- Guaranteed for 2 full months
- Pay by PayPal or Credit Card
- Instant Digital Download
“The times I’ve learned most about some aspect of photography have been those times where I’ve intentionally set out to learn something new and where I’ve forced myself into a situation that is foreign to me and made myself work out how to photograph it.”
Someone recently asked me about how I learned photography. I rewound back in my mind to try to find the answer but struggled at first.
Apart from a year 10 photography class (which lasted a term and majored on dark room techniques for film) I’ve not had any ‘formal’ training.
I used to subscribe to some photography magazines and buy some photography books and guess I learned some basics from them but it was theory and knowledge – that didn’t directly translate into improvement.
The reality is that it was by using my camera that I learned the most. However the times when my photography really improved with a burst were those times that I put time aside to actually discover how to shoot something – when I had an assignment (of sorts).
One main example comes to mind:
I remember the dreaded day that a good friend asked me to shoot his wedding as the ‘main photographer’. He had no money for a Pro and despite my insisting that I wasn’t up to it he talked me into it (rather he ‘guilted me into it’ by saying that if I didn’t do it that they’d have no photos at all). The next 6 months were an intense time of learning and practicing.
Knowing that I would be responsible for my friends wedding photos propelled me to learn as much as I could (reading, talking to Pros etc) and practicing (I must have done 10 practice shoots in the wedding locations with friends standing in).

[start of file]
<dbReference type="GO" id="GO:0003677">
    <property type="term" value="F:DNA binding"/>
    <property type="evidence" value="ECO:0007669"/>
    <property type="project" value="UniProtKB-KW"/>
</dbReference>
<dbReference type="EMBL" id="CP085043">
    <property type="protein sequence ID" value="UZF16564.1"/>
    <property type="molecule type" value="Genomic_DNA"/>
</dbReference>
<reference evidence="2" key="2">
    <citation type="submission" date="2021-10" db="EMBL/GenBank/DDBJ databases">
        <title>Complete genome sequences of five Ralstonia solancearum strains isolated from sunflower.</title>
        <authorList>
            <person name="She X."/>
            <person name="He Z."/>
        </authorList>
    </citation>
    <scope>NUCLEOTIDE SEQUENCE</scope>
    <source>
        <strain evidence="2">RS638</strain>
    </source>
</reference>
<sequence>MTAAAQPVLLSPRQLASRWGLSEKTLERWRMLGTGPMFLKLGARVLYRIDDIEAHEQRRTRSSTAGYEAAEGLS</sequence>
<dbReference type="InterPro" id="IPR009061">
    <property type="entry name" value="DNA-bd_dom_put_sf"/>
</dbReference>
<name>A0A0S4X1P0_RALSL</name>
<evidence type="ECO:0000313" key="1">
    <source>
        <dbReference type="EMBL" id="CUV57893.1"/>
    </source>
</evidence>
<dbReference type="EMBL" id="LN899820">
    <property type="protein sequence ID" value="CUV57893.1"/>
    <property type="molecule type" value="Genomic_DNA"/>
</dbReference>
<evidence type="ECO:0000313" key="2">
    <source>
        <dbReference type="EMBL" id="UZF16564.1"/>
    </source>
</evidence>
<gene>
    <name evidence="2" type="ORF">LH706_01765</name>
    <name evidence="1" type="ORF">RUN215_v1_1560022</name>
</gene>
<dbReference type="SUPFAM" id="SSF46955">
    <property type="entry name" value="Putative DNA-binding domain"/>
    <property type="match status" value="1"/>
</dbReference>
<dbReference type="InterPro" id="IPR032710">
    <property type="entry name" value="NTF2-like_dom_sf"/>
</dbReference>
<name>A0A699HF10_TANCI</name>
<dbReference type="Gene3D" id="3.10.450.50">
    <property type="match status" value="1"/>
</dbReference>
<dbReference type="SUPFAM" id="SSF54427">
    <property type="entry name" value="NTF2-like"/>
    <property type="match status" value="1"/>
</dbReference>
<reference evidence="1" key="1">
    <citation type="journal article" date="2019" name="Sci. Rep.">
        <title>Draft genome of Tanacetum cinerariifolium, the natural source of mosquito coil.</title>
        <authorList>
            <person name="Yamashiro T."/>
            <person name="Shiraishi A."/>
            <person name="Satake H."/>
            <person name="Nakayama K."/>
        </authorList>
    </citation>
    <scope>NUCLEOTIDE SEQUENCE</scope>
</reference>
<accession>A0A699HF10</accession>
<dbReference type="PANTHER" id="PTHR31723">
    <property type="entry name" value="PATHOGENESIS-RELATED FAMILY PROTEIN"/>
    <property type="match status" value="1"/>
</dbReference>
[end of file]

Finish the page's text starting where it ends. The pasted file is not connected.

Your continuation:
The day itself actually went really well – so well that it led to 7 other wedding referrals and the start of a little part time business.
While I wouldn’t recommend rushing out to book yourself as a main photographer for friends (or strangers) weddings – I do think that the principle of setting yourself an assignment and focusing upon a particular event to photograph is something that can lead to big improvements in your photography.
Other examples (most of them less pressurised) come to mind:
The list could go on. The key is to set aside time to practice a particular type of photography. Again – it’s not about just having your camera with you in case something happens to use it – rather these are more intentional ‘assignments’ that you set yourself – with the intent of improving your photography.
I challenge you (its a double dare…. so you have to do it now) to set yourself a photographic assignment in the next week. Choose what you’ll do – lock it in right now! In the lead up to it do some research and preparation on the techniques that you might want to practice and then go do it.
When you’re done spend some time analysing your results and trying to work out how you’d improve! Once you’re done – please come back and tell us how you went!